Sean Daniels, Director and Artist at Large (how cool is that job title?!) at Geva Theatre Center is conducting a groundbreaking experiment in how to bring audiences in to the creative process. In the process he is revolutionizing the way in which we, as artistic organizations, engage with our audiences and patrons. And he’s asking the question – what can we do to make it possible for the Rochester community to own the work we do? A big and important question.
The experiment: Give 20 Rochesterians unlimited access to how Geva puts up a play (welcome at all rehearsals, technical rehearsals, previews, openings, receive rehearsal and show reports daily, social meetings with the actors and directors, etc.) in exchange for them sharing it with their communities (journal about our experience online on blogs, Facebook, etc). The group is called the “Cohort Club” and I’m a member. The play is a new comedy, The Book Club Play by Karen Zacarias. When Sean described the “Cohort Club” to all of us he said, “I’m picturing a high school kid next to a soccer mom, next to a donor, next to someone who has never been before next to a member of the local orchestra. Ideally, we make this group look like Rochester.”
So, since last week I have: attended the meet & greet on the first day of rehearsal and met the cast and crew, communicated online with the other cohort members, read rehearsal reports and everyone’s blog entries, received invites for countless cool opportunities (like a tour and discussion of the entire technical process, a party where the cast members read the cohorts words aloud and bring us to life so we feel what its like for the playwright to hear her words aloud, and more), and attended rehearsal. Wow.
So, why me? Why am I a cohort? Partly because Writers & Books and the Book Club Play share some common ground (we are a literary center focusing on, well, books…) but also because I care passionately about what Sean’s doing here. We need a revolution! If we want art organizations like regional theatres, dance companies, art galleries, literary centers, etc. to survive and really to THRIVE, we need to open up our doors. We need to truly engage with audiences and not just give them tours. I want to see how this goes and I want to be a part of how it goes.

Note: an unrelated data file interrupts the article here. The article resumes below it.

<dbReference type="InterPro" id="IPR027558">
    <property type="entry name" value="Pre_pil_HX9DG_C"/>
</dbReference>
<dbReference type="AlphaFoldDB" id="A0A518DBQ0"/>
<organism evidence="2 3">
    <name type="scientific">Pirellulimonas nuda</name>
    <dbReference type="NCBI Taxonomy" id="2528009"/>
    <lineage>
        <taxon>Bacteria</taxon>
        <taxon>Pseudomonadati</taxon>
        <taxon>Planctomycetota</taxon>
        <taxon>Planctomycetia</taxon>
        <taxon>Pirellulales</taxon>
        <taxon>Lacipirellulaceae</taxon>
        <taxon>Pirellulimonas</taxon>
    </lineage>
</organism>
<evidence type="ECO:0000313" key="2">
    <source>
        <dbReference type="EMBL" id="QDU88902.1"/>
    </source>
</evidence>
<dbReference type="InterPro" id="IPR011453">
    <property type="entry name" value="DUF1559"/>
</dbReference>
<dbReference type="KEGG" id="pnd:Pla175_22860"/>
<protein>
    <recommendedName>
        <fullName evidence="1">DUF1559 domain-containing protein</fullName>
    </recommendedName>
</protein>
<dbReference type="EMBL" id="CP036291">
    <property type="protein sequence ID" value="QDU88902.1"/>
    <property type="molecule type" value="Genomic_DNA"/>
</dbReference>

What was so special about it was that rehearsals are WHY actors love the theatre. Rehearsals are just about the most fun you will ever have in your life. They are also the most exhilarating, challenging, daring, scary, inspiring, sexy, moving…. You name it. They are juicy. In 3 to 4 weeks a play is born. It’s intense. To watch great actors and directors in rehearsal is… life changing. This is what Sean knows and what he is betting on. That if you come in to that room you will know this too and you will make sure your local theater survives. So, when Sean asks you to be a member of the next cohort club, say yes.
P.S. On my way home from rehearsal today I laughed so hard picturing a moment involving a pillow toss that was rehearsed over and over until a magical moment spontaneously occurred. This is what we all live for in comedy. There’s not much better than that.
3 thoughts on “An Important Experiment: The Geva Cohort Club”
i love this concept and having dabbled in a little theater know exactly the thrill and magic of the rehearsal. keep us posted!
How wonderful! I wish there was something similar happening in my ‘hood. I have had fantasies about trying to do something like this with a dance company.
Nice work dude. thanks for sharing this interesting post with us. keep it up.The Equation
Comments are closed.